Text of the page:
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Thursday, March 03, 2005

Schumann: Vogel Als Prophet from Waldszenen

This piece is an example of simple ternary form. The A section begins in the key of Bb Major and consists of two phrases and a developmental section. The first phrase is four measures long and ends on a PAC in the original key of Bb Major. The second phrase is also four measures long and ends on a PAC, but in the dominant key of F Major. I consider the next eight measures to be a developmental section of the A section motive. The rhythm and harmonies vary from the original motive, and there are several shifts in tonality. All of the above examples of structural phenomena serve the purpose of developing the original motive. The first four measures end on an IAC in C Major, and the second four measures end on a PAC in the original key of Bb Major. The fact that the A section is closed allows the B section to be independent. The A section briefly returns. but only for two measures, and then the B section begins.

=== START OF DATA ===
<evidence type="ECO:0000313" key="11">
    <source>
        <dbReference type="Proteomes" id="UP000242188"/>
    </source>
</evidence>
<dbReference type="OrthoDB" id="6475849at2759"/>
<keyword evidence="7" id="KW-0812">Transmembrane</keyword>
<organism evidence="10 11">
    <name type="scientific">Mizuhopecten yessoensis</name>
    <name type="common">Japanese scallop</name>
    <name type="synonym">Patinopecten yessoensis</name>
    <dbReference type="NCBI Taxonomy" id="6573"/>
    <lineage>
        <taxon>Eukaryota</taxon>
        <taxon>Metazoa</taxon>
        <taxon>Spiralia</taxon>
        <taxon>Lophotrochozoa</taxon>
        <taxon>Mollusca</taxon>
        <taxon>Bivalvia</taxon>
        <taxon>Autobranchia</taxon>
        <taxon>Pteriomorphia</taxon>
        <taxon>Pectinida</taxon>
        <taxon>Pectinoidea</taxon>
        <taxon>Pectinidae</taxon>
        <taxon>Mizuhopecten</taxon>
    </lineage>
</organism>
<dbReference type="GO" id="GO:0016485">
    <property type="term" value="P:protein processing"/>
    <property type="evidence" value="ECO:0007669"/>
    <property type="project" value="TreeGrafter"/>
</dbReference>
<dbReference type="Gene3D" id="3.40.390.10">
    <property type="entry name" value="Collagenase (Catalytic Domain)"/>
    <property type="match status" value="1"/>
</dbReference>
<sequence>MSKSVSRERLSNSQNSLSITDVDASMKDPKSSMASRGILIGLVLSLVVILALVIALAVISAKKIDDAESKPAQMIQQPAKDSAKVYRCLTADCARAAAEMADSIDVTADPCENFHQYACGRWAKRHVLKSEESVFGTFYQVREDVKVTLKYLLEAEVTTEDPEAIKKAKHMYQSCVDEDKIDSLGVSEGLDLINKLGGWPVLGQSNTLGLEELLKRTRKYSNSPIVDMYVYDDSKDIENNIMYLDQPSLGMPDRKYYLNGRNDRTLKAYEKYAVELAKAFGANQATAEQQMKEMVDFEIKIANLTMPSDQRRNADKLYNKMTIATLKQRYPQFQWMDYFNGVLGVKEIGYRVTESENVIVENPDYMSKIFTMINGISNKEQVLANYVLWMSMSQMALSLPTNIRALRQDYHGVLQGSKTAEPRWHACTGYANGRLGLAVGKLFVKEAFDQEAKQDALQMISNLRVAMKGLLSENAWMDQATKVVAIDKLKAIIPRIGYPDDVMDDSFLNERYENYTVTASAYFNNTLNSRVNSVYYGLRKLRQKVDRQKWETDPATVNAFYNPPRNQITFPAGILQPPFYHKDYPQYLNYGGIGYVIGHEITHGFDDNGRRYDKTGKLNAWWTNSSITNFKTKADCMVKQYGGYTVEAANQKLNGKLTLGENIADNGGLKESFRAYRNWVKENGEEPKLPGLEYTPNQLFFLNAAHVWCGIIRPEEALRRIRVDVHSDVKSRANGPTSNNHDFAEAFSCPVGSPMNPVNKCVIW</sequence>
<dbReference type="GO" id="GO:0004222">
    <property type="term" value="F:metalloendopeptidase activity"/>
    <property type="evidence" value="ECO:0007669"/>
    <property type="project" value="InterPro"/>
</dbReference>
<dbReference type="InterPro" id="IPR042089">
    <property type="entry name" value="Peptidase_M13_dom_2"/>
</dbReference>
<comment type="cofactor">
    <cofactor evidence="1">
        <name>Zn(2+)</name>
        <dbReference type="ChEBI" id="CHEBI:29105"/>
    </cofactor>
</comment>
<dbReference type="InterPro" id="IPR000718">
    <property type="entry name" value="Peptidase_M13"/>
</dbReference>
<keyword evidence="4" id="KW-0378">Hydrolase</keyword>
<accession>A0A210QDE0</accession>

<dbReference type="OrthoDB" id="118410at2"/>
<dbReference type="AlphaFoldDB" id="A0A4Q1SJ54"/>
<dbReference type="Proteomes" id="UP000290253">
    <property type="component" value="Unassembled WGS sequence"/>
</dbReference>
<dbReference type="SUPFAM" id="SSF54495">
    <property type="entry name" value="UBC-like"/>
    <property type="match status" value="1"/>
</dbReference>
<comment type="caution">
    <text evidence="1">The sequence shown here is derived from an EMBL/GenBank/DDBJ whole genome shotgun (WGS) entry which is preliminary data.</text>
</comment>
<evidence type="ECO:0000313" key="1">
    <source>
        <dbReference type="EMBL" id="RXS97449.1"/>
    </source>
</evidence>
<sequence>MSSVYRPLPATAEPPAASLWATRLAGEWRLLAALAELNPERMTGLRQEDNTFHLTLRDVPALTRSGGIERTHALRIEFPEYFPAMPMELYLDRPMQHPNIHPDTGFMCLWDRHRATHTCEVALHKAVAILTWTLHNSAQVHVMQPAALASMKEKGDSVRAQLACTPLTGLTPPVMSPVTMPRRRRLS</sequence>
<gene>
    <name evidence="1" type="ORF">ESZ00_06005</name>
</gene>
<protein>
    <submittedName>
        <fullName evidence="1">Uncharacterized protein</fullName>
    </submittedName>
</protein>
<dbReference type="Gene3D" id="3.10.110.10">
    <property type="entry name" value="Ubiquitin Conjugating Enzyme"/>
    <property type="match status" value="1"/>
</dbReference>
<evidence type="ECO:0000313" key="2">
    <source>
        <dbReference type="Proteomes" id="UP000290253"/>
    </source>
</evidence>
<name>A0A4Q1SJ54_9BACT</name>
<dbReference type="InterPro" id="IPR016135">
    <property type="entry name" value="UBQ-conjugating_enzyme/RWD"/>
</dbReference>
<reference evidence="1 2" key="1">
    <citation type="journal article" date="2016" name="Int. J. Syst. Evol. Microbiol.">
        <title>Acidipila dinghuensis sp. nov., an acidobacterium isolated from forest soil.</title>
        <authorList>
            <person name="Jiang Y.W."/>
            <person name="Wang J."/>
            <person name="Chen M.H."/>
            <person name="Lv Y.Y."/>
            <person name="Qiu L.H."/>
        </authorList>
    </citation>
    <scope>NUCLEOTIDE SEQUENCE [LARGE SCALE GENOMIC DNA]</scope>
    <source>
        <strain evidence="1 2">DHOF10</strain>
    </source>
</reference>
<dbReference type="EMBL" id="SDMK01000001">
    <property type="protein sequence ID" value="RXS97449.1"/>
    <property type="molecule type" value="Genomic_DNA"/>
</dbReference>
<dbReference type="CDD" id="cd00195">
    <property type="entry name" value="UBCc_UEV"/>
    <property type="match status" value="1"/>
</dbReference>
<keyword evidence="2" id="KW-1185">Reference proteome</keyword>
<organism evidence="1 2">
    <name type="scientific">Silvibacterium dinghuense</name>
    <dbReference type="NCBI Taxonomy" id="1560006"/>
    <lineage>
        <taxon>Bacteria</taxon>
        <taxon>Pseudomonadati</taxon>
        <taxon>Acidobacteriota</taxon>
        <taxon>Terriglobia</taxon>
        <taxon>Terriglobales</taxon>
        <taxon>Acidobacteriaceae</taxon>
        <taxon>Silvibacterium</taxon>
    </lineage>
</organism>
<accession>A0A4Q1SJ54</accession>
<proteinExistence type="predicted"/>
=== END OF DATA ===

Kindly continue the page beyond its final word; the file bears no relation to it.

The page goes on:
The B section is easily differentiated from the A section by an immediate shift in tonality from Bb Major to G Major, a change in rhythm in the motive, and the accompaniment style is different. At the end of four bars, there is a HC. We then have the brief shift to Eb Major... ok kids... what is that? Can we say chromatic mediant?!?! Anyway...the Eb chord is also the dominant chord in Bb Major, our original key, and makes for a lovely pivot back to the A section. And there we have it. Maybe crazy Bob Schumann should've taken it easy on the NCT's.... yeeeeshh this was hard to analyze!!

1 comment:

Martin Buber said...

I thought Eb and Bb were just related keys (separated by one flat) as they are a fourth apart interval-wise. Did you mean the G to Bb? Isn't that one?